Iran's decision to cut gas imports from Turkmenistan may be a sign of increasing tensions in negotiations and dealings with Russia. Our correspondent Michael Lelyveld reports:
Boston, 12 May 2000 (RFE/RL) -- A dispute with Iran over gas sales has burst out into the open this week, endangering Turkmenistan's plans to boost its exports this year.
On Thursday, the official Iranian news agency IRNA quoted informed sources as saying that the country has cut gas imports from Turkmenistan by half since April 1 following a disagreement over pricing.
The account is partially at odds with a report by the Reuters news agency, which said that a deal to nearly triple Turkmen commitments of gas to Iran is also at risk because of doubts that Ashgabat has adequate supplies.
According to Reuters, Iranian officials claim that Turkmenistan's exports through a two-year-old pipeline have dropped to only 1 billion cubic meters per year, far less than an agreement to ship up to 5 billion cubic meters annually. Turkmenistan President Saparmurat Niyazov has been publicizing plans to increase deliveries to 13 billion cubic meters this year.
But Iranian officials complain that Turkmenistan does not have enough gas at its Korpedzhe gas field and that other supplies are not connected to the 200-kilometer line that runs to Kord-Kuy in Iran. The Reuters report also cites pricing as an issue, although it stresses the inadequacy of supplies. In any case, Iran is concerned that it is not being compensated for its $195 million investment in the line, which was opened in December 1997.
The payback period, which was to have lasted two years, is now likely to be slower because of the lower volumes of gas. The news also means that Turkmenistan is earning no cash for its exports to Iran.
But the real source of the dispute is likely to be competition with Russia and Niyazov's increasingly desperate efforts to spark interest in Turkmenistan's gas exports.
While courting Iran, Niyazov has also been promoting a huge increase in gas sales to Russia, hoping to close a deal in time for President Vladimir Putin's expected visit to Ashgabat this month. Niyazov wants to raise the current contract commitments to Russia from 20 billion cubic meters to 50 billion cubic meters per year. But as with Iran, the sticking point with Russia has been the price.
Russia actually needs gas because of a domestic shortage due to lack of investment and high export commitments to Europe. But until now, it has only paid $36 per thousand cubic meters, and only 40 percent in cash. Niyazov has asked for up to $46. Iran has only offered $28, making the bargaining complex.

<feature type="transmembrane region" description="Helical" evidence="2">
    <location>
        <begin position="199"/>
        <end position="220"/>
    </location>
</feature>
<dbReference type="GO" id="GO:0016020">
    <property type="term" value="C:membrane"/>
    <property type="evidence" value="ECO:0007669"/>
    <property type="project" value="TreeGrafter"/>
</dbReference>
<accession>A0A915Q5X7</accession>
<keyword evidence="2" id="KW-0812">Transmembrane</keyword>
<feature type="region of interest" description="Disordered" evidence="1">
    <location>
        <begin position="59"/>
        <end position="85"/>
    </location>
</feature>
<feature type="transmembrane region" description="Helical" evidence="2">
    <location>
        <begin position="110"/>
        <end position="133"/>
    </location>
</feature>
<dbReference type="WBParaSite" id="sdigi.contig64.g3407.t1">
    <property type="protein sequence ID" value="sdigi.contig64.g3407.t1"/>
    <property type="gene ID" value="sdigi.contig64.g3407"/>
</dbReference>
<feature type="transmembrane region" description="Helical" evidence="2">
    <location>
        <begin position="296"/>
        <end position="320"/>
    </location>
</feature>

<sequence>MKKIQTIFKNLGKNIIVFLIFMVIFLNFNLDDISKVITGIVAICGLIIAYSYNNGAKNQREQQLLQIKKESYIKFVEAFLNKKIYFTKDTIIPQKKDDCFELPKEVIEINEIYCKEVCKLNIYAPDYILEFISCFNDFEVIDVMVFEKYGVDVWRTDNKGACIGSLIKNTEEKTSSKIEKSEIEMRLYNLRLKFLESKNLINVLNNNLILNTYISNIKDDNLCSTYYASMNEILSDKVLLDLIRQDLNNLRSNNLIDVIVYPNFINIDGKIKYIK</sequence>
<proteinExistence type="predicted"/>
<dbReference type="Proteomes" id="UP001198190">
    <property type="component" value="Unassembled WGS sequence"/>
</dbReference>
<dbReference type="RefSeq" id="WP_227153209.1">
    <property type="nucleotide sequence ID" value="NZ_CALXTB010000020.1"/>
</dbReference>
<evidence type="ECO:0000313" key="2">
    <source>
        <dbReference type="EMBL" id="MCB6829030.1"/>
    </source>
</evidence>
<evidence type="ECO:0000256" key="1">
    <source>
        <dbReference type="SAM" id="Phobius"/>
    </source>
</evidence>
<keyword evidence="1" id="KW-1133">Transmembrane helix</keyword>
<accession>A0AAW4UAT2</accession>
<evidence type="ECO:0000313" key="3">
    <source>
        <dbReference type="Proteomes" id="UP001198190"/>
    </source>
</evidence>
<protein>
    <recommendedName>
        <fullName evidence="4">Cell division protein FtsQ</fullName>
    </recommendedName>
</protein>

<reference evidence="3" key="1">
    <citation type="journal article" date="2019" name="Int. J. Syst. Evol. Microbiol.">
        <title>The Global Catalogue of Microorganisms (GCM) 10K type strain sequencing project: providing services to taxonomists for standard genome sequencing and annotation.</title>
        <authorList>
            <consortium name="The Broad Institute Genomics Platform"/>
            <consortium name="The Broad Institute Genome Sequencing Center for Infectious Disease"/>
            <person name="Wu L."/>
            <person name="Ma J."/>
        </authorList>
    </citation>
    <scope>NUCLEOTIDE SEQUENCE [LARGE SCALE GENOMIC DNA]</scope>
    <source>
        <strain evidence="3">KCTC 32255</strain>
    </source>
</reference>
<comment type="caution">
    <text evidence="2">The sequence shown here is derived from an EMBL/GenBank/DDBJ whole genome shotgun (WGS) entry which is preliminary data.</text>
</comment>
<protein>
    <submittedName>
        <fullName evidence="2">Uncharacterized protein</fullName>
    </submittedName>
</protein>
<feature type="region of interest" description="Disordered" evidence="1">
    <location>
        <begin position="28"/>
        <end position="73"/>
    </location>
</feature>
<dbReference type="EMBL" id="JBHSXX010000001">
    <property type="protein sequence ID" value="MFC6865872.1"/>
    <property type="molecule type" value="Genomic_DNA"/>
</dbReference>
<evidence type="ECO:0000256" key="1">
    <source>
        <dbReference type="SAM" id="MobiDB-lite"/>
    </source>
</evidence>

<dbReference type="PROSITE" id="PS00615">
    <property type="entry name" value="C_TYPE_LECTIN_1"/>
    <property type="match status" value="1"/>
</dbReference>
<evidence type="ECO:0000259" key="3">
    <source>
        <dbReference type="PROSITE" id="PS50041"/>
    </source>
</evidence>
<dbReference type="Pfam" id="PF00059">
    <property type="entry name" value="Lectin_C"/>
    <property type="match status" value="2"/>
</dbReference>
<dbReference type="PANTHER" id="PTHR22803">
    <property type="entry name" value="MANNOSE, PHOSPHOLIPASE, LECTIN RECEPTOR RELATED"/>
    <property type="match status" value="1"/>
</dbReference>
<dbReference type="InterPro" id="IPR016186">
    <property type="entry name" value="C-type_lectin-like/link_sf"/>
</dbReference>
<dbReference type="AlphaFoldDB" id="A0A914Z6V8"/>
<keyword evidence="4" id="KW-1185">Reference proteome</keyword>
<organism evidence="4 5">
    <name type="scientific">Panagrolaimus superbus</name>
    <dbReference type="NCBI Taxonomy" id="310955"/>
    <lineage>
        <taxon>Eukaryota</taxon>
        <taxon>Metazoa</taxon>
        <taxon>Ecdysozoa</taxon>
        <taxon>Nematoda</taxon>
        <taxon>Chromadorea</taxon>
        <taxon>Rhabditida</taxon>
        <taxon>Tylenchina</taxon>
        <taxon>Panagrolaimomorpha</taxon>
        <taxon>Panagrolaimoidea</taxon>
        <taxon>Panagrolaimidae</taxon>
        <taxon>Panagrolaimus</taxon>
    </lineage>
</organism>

Even if Russia succeeds in continuing to pay only $36 per thousand cubic meters, the deal may put pressure on Iran to pay more than $28 at a time when Turkmenistan still owes Tehran for building the Korpedzhe pipeline.
At the same time, Niyazov has been discouraging offers from a U.S.-backed consortium to build a trans-Caspian pipeline to Turkey. This week, the U.S. government's representative on the Caspian, John Wolf, criticized the lack of progress on the pipeline, saying, "Delay in itself is rapidly becoming an answer." The deal has been plagued by Azerbaijan's demands for half of the line's capacity and Niyazov's concerns that the terms are not attractive enough. By negotiating with Iran and Russia, Niyazov has been sending signals that he can sell his gas elsewhere. The row with Iran can only be a blow to such a strategy.
But there are suggestions that Iran may have other reasons to be angry. Niyazov has also been promoting a link between Turkmenistan's huge Dauletabad gas field and the Iranian city of Masshad with a short 60-kilometer line from Serakhs.
Dauletabad, on the Iranian border, is the same field that Niyazov has tried to use for a pipeline through Afghanistan to Pakistan. A U.S.-backed plan for the line was cancelled due to concerns about terrorism in Afghanistan. That project was planned to carry 20 billion cubic meters of gas per year.
But industry sources say that Russia now has its eye on Dauletabad, which was originally developed with Soviet investment. A deal with Putin to increase deliveries to Russia could bring Gazprom to Dauletabad, said one industry expert, who asked not to be identified. The field is still connected to the old Soviet pipeline network.
It is not clear how far the talks went between Turkmenistan and Iran over a Dauletabad link. But a connection could provide substantial amounts of gas to Iran's northern cities, certainly far more than the Korpedzhe field.
If Russia succeeds in tapping Dauletabad, Iran is likely to see Niyazov as playing too many games. Iran's decision to cut its imports may be a punishment for Niyazov's tactics rather than a concern that Turkmenistan does not have enough gas.